“New gene therapies are always being explored, and something may come up to help your son.”

Then I added the most important part. “Alejandro is lucky to be in such a caring family who can give him the best life possible. He is blessed to have this beautiful sister and both of you as parents.” 

The mother knew the painful truth that the defect had come through her. Earlier she had worriedly asked me about trying to figure out why she had the problem in her genes.

“It doesn’t matter how it happened.” I tried to reassure her. I realized my medical authority gave me zero ability to advise her on her personal journey of suffering, but I would give what I could. 

“What is important is that you love him and take care of him as much as you clearly do.”

She smiled weakly through her tears. 

I sent them away with a small consolation prize — a prescription for new glasses which they could easily afford to buy in an optical shop. Later in the day, I was surprised to see them waiting their turn just like everyone else to get a second-hand pair from the donated supplies. The people in line with them were enjoying watching the children play. The parents saw me, smiled, and thanked me again. I was reminded that the value of a gift does not lie in its cost or scarcity, but in the intent of the giver, and the hidden hole in the recipient that the gift may fill.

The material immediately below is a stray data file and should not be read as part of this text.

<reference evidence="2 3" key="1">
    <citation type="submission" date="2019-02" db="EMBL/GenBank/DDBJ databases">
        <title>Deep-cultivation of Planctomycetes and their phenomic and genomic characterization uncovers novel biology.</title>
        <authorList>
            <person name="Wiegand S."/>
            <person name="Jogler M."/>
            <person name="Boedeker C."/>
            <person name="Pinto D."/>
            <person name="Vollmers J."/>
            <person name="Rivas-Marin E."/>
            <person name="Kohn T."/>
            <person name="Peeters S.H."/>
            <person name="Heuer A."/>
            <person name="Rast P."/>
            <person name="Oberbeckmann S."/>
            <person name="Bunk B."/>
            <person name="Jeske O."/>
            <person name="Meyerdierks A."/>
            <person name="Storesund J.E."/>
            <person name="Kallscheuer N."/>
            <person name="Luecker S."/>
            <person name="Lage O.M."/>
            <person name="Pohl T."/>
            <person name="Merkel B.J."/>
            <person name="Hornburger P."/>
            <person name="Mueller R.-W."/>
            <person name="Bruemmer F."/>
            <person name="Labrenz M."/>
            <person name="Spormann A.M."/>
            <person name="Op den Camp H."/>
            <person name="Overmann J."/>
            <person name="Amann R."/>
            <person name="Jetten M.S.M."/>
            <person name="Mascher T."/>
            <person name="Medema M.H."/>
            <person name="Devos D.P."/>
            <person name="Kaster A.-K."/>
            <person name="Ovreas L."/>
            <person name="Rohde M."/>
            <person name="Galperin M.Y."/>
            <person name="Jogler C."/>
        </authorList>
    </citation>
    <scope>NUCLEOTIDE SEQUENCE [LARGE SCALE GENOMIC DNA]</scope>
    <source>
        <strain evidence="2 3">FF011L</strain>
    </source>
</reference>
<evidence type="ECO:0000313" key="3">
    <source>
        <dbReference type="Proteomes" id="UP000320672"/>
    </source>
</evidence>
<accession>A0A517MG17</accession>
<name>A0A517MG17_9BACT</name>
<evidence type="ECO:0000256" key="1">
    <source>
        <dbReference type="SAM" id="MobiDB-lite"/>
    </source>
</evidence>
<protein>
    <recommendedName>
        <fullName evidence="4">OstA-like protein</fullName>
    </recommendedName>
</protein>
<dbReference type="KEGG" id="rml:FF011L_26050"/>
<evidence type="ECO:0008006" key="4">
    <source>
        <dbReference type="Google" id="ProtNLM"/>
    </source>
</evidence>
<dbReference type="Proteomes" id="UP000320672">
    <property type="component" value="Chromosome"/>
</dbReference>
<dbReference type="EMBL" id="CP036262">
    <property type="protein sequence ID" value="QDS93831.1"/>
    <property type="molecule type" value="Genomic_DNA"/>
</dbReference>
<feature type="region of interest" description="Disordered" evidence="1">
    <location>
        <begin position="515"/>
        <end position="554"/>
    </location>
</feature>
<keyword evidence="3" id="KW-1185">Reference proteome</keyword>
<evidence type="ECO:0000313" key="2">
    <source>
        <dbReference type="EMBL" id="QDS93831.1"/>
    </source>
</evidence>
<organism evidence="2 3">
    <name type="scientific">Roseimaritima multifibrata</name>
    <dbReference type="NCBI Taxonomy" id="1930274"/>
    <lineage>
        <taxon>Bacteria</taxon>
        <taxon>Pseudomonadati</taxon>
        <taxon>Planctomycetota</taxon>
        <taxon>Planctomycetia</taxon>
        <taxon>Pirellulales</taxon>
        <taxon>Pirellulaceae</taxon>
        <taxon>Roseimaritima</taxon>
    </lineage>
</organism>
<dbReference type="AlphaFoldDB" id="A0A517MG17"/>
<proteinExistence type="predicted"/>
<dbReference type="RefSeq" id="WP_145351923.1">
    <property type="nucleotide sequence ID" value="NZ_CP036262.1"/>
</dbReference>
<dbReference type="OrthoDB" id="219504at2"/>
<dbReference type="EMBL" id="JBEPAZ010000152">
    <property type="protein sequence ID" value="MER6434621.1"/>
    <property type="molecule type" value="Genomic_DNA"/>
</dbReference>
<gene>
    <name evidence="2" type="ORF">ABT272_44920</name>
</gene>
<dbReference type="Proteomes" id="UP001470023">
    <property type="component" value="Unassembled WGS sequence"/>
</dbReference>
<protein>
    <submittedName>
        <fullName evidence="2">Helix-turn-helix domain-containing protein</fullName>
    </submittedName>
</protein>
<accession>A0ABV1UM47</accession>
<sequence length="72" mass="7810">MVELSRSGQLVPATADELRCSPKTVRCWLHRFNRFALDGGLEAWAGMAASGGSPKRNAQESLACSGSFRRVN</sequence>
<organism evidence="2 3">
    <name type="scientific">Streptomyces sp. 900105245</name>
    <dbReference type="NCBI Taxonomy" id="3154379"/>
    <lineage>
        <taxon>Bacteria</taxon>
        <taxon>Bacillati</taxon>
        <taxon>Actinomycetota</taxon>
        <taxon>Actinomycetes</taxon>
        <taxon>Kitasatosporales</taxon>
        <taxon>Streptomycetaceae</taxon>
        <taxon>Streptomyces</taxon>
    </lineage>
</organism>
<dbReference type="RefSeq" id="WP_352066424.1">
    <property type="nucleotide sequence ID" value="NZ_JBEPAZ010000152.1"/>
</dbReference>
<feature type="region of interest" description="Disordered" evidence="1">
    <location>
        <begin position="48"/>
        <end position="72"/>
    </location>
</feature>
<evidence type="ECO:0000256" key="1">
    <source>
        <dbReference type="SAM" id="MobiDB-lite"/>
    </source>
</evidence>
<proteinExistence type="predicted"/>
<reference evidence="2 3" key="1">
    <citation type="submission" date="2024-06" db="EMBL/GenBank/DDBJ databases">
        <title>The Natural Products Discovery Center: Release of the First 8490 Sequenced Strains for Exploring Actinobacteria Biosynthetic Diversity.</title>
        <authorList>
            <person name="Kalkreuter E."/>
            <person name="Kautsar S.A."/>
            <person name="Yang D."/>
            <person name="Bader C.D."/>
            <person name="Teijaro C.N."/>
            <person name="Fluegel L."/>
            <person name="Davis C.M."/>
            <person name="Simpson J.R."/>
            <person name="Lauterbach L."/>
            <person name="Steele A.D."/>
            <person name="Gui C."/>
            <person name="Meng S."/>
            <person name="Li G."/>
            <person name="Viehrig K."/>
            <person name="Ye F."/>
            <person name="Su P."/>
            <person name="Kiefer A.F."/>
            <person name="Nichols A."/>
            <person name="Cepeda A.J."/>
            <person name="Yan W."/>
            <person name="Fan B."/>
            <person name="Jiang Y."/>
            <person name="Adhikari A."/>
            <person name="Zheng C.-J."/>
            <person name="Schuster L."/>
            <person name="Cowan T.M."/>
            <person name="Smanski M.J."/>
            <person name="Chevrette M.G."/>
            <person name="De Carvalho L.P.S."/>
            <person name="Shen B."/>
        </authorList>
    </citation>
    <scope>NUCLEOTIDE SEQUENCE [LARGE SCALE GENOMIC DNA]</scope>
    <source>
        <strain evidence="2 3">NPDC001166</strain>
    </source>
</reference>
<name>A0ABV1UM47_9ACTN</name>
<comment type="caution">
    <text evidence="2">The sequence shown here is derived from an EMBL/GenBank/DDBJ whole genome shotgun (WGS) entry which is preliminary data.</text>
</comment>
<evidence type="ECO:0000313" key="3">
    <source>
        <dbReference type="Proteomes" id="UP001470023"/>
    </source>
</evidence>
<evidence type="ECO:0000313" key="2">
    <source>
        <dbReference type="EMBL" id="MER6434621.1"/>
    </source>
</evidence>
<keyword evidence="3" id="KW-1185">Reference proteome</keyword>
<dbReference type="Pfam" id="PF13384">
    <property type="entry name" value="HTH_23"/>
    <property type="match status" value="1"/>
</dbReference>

Holobiont. It’s a good word. I like it better than apoptosis.




Image: by Sangharsh Lohakare on Unsplash, licensed under CC 2.0.

Ann Stout
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  1. I thoroughly enjoyed this piece and learning about holobiont, and the gift Ann Stout has given us with this heartfelt essay.

  2. I loved your essay! It is a beautiful blend of science, professional experience, compassion and spirituality. Your wisdom and sensitivity shine through. And you have blessed so many people with your knowledge and your beautiful heart! Keep writing…your wonderful words enlighten edify, and inspire us.
    I’m glad you have discovered this gift from God!